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Do Liverpool have the best second XI?
As a Liverpool fan who is, god help me, starting to believe that Klopp is building a dynasty that could rule for the next half decade, I was looking at the squad that he has assembled in a relatively inexpensive manner (although let’s not go down the net spend rabbit hole again).
Assume that this is a typical first eleven:
Allison, Alexander-Arnold, Robertson, Van Dijk, Gomez, Henderson, Alcantara, Fabinho, Salah, Mane, Firmino (you could argue about a couple of choices, but don’t, it’s just an example)
Then we have this as a second eleven:
Adrian, Tsmikas, Milner, Matip, van den Berg, Keita, Wijnaldum, Oxlade-Chamberlain, Minamino, Origi, Jota (same point, it’s just an example)
And I think that this eleven would compete in the Premier League, albeit in the bottom half. Actually, get Fabinho in that back four of the second eleven and they would be comfortably above the relegation zone.
And we still have options like Jones, Williams, Shaqiri, Elliot, Brewster and Grujic to slot in if necessary.
Would any other team have such a well balanced second eleven? My knowledge of our opponents is not as extensive, so I don’t know if anyone has built a squad like this. It’s a remarkable achievement and shows Klopp’s real genius. I would really doubt that anyone has a second eleven to challenge here…
Mat (Liverpool twat Arsenal on every conceivable stat and all the reports are complimenting how well the Gunners competed, which they did, but are we really that good these days? I still have this feeling of impending doom)
Liverpool’s midfield riches
Great result and performance last night from the boys. The last two games against Arsenal both came with slight asterisks and left me thirsting for revenge so it’s good to put to bed those demons.
I’m really here to talk about the embarrassment of riches in our midfield at the moment. They weren’t up against the toughest opposition last night, but I would still describe it as almost the complete midfield performance for the occasion. It leaves me wondering almost how Klopp can even begin to choose between them every game.
Fabinho – Our best midfielder. Shut down most Arsenal attacks before they could get going (sometimes illegally) and generally makes the team feel like a safer place when he’s in it. Will be asked to slot in at CB regularly this season, but it takes something away from the team when he’s deployed too deep.
Wijnaldum – As if Klopp is going to let him leave this season. He plays every single game. I’m not sure if it’s just refusing to break our wage structure or him looking for a new challenge, but I’m still holding out hope for him re-signing. If not, let’s just sit back and enjoy one last season of watching him emerge from a huddle of 3 opposing players with the ball.
Keita – Showed more of the all-action side of his game last night that Klopp raved about before he arrived. We’ve seen the slaloming runs and 1-2s in flashes before, but in this game he was the complete midfielder. Sometimes dropping incredibly deep to take the ball off the CBs, and at others joining in the attackers to create a front 4 that gave no time to the Arsenal keeper or defenders. The number of times they kicked the ball into touch just to avoid giving it away was telling.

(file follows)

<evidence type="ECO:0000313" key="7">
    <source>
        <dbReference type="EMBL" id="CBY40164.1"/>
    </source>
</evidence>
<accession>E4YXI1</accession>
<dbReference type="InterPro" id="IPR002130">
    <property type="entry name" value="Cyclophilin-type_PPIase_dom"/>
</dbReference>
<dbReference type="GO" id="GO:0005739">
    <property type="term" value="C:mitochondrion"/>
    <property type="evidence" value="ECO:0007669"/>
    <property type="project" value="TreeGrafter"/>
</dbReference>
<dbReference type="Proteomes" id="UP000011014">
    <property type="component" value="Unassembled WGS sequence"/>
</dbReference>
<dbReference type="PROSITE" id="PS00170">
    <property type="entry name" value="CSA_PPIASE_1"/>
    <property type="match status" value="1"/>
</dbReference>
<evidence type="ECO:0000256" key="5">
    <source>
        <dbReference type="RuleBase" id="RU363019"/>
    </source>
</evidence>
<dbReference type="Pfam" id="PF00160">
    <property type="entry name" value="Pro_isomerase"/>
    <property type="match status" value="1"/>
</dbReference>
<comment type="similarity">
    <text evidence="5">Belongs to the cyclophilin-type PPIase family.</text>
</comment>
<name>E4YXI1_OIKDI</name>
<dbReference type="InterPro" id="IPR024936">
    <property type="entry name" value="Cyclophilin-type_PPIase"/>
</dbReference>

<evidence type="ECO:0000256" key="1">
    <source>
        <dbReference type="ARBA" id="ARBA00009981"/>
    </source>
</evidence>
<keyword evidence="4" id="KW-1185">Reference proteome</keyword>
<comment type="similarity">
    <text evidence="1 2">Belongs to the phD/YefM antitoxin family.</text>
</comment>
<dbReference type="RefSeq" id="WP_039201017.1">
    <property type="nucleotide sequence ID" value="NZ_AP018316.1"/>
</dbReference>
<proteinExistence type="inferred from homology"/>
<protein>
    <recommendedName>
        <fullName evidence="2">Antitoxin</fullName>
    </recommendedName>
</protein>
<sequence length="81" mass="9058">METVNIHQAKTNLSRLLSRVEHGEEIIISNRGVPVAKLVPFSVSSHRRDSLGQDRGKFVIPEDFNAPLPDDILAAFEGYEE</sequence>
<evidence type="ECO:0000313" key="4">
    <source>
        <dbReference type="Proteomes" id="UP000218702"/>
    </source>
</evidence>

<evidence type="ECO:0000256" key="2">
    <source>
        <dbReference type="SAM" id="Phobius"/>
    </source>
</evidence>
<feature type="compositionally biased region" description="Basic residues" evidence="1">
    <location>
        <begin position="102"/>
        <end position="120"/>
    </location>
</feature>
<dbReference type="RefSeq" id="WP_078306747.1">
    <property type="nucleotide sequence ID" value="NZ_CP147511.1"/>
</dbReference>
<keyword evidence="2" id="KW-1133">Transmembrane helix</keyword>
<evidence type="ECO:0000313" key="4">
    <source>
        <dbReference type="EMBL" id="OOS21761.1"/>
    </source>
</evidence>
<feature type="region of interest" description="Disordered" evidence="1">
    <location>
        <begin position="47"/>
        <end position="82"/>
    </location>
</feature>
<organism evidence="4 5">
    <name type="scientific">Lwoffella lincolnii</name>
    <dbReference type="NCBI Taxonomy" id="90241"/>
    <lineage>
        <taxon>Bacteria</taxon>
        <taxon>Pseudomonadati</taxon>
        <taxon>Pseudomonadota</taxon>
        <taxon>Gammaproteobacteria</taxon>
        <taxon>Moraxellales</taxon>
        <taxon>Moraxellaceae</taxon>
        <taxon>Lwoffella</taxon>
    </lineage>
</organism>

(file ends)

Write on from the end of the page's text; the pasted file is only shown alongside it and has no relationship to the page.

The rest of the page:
And those are just the ones who played.
Henderson – Adds leadership, drive and some incisive passing. You assume he plays when fit but he may not just walk back into the team giving the options available (Then again, we’ve said this before and he always seems to go up a level when facing competition).
Thiago – I was one of those rare few who didn’t think we needed him. But it’s clear he adds something completely different to the midfield. Will be massively important against teams who stick 10 men behind the ball.
Ox – Admit it, you forgot about him didn’t you? Replaces Keita as the one I’m most worried about this season. Needs to stay fit because he adds a forward thrust that the others don’t when available. Also our primary goalscorer from midfield (for now – see below).
Curtis Jones – Amazed by this lad. Plays a key role whenever he starts, loves a pop at goal and looks so composed on the ball. Even more impressive than TAA was at that age, though facing significantly more competition.
Milner – I genuinely feel bad that we can’t offer him more game time. Would do a job in 90% for the first teams in the prem (in like 6 or 7 different positions too). We’ll need him over the course of the year.
Grujic – Yep. Still here. Looked useful in the LC. Will probably crack one in against Arsenal on Thursday before heading out on his 37th loan spell.
There will probably never be a time when all 8 of these guys are fit. Half of them won’t even make the bench sometimes. So deciding on which particular set of midfielders are right for the job each game is going to be one of the most tactically interesting choices Klopp will have to deal with this season.
Ryan C, LFC
‘Anathema’ to Keane
Keane thinking Liverpool were sloppy simply shows he and Klopp have different philosophies. Klopp wants players to take risks while losing the ball is anathema to Keane. That said, TAA did play some terrible short passes at times last night.
Keita has finally grown into that midfield. Much like Firmino and Fabinho needed time, so did he and now Livepool are reaping the rewards for the patience.
By the letter of the law Mane should have been sent off. I think the fact he was watching the ball saved him though he does have previous for a bit of dangerous play. Remember him almost kicking Ederson’s head off?
Lacazette. Dear oh dear. However despite the misses and the result, Arsenal continue to impress. Lampard and Ole could learn lessons in coaching from Arteta.